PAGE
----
Wholesale prices in the U.S. climbed more than forecast in June as the cost of fuel picked up.
The 0.4 percent increase in the producer-price index followed a 0.5 percent gain in May, Labor Department figures showed Wednesday in Washington. The median forecast of 70 economists surveyed by Bloomberg called for a 0.2 percent advance. Costs fell 0.7 percent over the past 12 months.
A broad pickup in prices would help strengthen the case for Federal Reserve policy makers to start raising interest rates this year, as Chair Janet Yellen has indicated could be appropriate. The plunge in oil costs last year may wring itself out of the data in the coming months, helping to boost the inflation figures further.
“The profile of inflation heading into the second half of the year will actually look quite a bit more favorable,” Gennadiy Goldberg, a U.S. strategist at TD Securities USA LLC in New York, said before the report. That should work in the Fed’s favor, because “it’s much easier to communicate the need for a rate hike when inflation is starting to climb.”
Projections in the Bloomberg survey ranged from a drop of 0.2 percent to a 0.5 percent gain.
Energy expenses rose 2.4 percent last month, paced by higher gasoline costs.
Food prices increased 0.6 percent in June, reflecting a record 85 percent surge in the cost of chicken eggs as the bird flu epidemic crimped supply.
Wholesale prices excluding food and energy increased 0.3 percent, compared with the 0.1 percent gain seen by the median forecast of economists surveyed. It followed a 0.1 percent increase in May. Those costs were up 0.8 percent from June 2014.
Also eliminating trade services to arrive at a reading that economists at banks such as Morgan Stanley prefer because it excludes one of the report’s most volatile components, wholesale costs also climbed 0.3 percent last month after falling 0.1 percent.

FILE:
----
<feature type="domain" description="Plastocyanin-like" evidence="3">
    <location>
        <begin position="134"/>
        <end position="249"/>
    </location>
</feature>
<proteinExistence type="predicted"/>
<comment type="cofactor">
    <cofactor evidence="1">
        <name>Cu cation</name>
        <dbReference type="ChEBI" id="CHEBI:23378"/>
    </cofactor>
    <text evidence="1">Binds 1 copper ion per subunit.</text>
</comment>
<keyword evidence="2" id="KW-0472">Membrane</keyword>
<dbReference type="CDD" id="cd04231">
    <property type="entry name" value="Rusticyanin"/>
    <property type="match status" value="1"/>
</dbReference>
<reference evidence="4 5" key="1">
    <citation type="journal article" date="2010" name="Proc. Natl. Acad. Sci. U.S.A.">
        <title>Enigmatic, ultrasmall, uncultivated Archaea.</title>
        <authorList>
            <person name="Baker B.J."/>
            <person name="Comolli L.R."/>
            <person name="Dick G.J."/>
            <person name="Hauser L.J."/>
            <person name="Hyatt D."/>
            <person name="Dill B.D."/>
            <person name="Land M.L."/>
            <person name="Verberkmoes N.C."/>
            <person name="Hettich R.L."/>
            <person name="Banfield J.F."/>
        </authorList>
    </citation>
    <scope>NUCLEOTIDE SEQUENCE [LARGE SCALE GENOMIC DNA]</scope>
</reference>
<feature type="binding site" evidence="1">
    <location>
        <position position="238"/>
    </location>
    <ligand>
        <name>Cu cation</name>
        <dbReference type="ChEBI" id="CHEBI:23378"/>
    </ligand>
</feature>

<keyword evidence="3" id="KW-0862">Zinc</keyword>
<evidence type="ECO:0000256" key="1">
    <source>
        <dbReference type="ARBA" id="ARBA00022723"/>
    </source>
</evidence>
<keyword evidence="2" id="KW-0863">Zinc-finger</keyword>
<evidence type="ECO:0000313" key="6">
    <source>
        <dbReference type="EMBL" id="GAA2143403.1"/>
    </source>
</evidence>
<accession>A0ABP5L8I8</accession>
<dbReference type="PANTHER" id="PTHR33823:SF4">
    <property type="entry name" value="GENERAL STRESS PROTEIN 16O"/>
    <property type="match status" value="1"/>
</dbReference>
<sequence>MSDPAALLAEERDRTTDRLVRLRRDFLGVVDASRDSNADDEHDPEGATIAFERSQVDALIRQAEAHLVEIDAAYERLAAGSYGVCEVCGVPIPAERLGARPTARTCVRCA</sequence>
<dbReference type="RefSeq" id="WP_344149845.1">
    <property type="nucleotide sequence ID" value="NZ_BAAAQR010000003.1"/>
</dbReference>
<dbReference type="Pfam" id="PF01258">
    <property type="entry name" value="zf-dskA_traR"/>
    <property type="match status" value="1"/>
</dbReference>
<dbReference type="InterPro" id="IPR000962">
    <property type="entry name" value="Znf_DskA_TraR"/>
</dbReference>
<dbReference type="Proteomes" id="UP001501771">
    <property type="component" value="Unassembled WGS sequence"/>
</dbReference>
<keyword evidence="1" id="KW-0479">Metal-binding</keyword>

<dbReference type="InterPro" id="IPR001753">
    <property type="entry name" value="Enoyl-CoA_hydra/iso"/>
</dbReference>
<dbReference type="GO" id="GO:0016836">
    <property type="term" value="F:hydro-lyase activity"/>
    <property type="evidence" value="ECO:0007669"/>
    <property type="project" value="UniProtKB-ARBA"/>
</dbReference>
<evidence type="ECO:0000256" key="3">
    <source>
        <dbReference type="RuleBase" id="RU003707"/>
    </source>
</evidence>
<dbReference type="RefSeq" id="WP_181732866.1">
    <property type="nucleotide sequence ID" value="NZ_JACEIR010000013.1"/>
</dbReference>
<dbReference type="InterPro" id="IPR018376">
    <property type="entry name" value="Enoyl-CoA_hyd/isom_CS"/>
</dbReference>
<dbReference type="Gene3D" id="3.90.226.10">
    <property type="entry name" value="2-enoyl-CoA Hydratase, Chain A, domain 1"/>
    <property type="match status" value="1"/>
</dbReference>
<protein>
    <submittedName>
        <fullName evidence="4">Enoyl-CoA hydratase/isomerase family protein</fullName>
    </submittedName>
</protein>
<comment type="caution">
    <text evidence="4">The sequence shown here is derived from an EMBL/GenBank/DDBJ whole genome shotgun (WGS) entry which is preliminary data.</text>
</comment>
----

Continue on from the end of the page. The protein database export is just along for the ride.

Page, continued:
The produce price gauge is one of three monthly inflation reports released by the Labor Department, which also publishes the import cost measure and the consumer price index, which is expected on July 17.
A report Tuesday showed the cost of goods bought abroad dropped in June, restrained by cheaper automobiles. The import-price index declined 0.1 percent last month after advancing 1.2 percent in May, according to Labor Department figures. Import prices were down 10 percent from the year before.
As part of their dual mandate, Fed policy makers are keeping a close watch on inflation trends. The personal consumption expenditures index, the Fed’s preferred inflation gauge, rose 0.2 percent in May from a year earlier and has been below the Fed’s 2 percent goal since May 2012.
Yellen expects “that it will be appropriate at some later this year to take the first step to raise the federal funds rate and thus begin normalizing monetary policy,” she said in a speech last week in Cleveland. She also added a note of caution, saying that “the course of the economy and inflation remains highly uncertain, and unanticipated developments could delay or accelerate this first step.”
Yellen on Wednesday begins her semi-annual monetary policy testimony to lawmakers, who may pepper with questions about the economic and monetary policy outlook.